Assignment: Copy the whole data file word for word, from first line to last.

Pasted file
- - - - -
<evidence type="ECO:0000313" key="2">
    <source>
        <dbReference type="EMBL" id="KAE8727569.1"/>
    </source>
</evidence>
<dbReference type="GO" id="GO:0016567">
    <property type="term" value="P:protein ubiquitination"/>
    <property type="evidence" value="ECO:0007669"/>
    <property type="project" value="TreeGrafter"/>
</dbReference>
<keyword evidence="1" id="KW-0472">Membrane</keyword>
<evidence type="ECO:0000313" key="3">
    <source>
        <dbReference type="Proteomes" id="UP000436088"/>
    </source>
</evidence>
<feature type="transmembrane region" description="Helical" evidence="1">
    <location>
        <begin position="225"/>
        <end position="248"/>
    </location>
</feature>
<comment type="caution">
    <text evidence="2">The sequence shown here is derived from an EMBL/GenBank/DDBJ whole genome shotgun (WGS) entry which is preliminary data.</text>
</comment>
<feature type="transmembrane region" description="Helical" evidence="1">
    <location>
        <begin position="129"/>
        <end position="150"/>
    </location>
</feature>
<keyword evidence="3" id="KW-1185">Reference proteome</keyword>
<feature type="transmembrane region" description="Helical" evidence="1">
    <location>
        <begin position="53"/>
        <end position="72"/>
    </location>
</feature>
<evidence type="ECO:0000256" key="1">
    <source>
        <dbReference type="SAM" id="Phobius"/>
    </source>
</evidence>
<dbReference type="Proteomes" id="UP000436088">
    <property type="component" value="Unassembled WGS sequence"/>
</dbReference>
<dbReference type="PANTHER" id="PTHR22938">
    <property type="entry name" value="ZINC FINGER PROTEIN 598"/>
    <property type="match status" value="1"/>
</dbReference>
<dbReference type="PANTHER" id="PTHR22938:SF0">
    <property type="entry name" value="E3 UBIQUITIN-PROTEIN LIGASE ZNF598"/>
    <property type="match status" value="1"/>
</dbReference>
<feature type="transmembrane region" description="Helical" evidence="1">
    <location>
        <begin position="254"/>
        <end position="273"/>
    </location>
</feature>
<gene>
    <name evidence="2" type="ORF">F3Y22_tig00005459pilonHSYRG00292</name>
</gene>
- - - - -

<evidence type="ECO:0000313" key="2">
    <source>
        <dbReference type="EMBL" id="KAE8727569.1"/>
    </source>
</evidence>
<dbReference type="GO" id="GO:0016567">
    <property type="term" value="P:protein ubiquitination"/>
    <property type="evidence" value="ECO:0007669"/>
    <property type="project" value="TreeGrafter"/>
</dbReference>
<keyword evidence="1" id="KW-0472">Membrane</keyword>
<evidence type="ECO:0000313" key="3">
    <source>
        <dbReference type="Proteomes" id="UP000436088"/>
    </source>
</evidence>
<feature type="transmembrane region" description="Helical" evidence="1">
    <location>
        <begin position="225"/>
        <end position="248"/>
    </location>
</feature>
<comment type="caution">
    <text evidence="2">The sequence shown here is derived from an EMBL/GenBank/DDBJ whole genome shotgun (WGS) entry which is preliminary data.</text>
</comment>
<feature type="transmembrane region" description="Helical" evidence="1">
    <location>
        <begin position="129"/>
        <end position="150"/>
    </location>
</feature>
<keyword evidence="3" id="KW-1185">Reference proteome</keyword>
<feature type="transmembrane region" description="Helical" evidence="1">
    <location>
        <begin position="53"/>
        <end position="72"/>
    </location>
</feature>
<evidence type="ECO:0000256" key="1">
    <source>
        <dbReference type="SAM" id="Phobius"/>
    </source>
</evidence>
<dbReference type="Proteomes" id="UP000436088">
    <property type="component" value="Unassembled WGS sequence"/>
</dbReference>
<dbReference type="PANTHER" id="PTHR22938">
    <property type="entry name" value="ZINC FINGER PROTEIN 598"/>
    <property type="match status" value="1"/>
</dbReference>
<dbReference type="PANTHER" id="PTHR22938:SF0">
    <property type="entry name" value="E3 UBIQUITIN-PROTEIN LIGASE ZNF598"/>
    <property type="match status" value="1"/>
</dbReference>
<feature type="transmembrane region" description="Helical" evidence="1">
    <location>
        <begin position="254"/>
        <end position="273"/>
    </location>
</feature>
<gene>
    <name evidence="2" type="ORF">F3Y22_tig00005459pilonHSYRG00292</name>
</gene>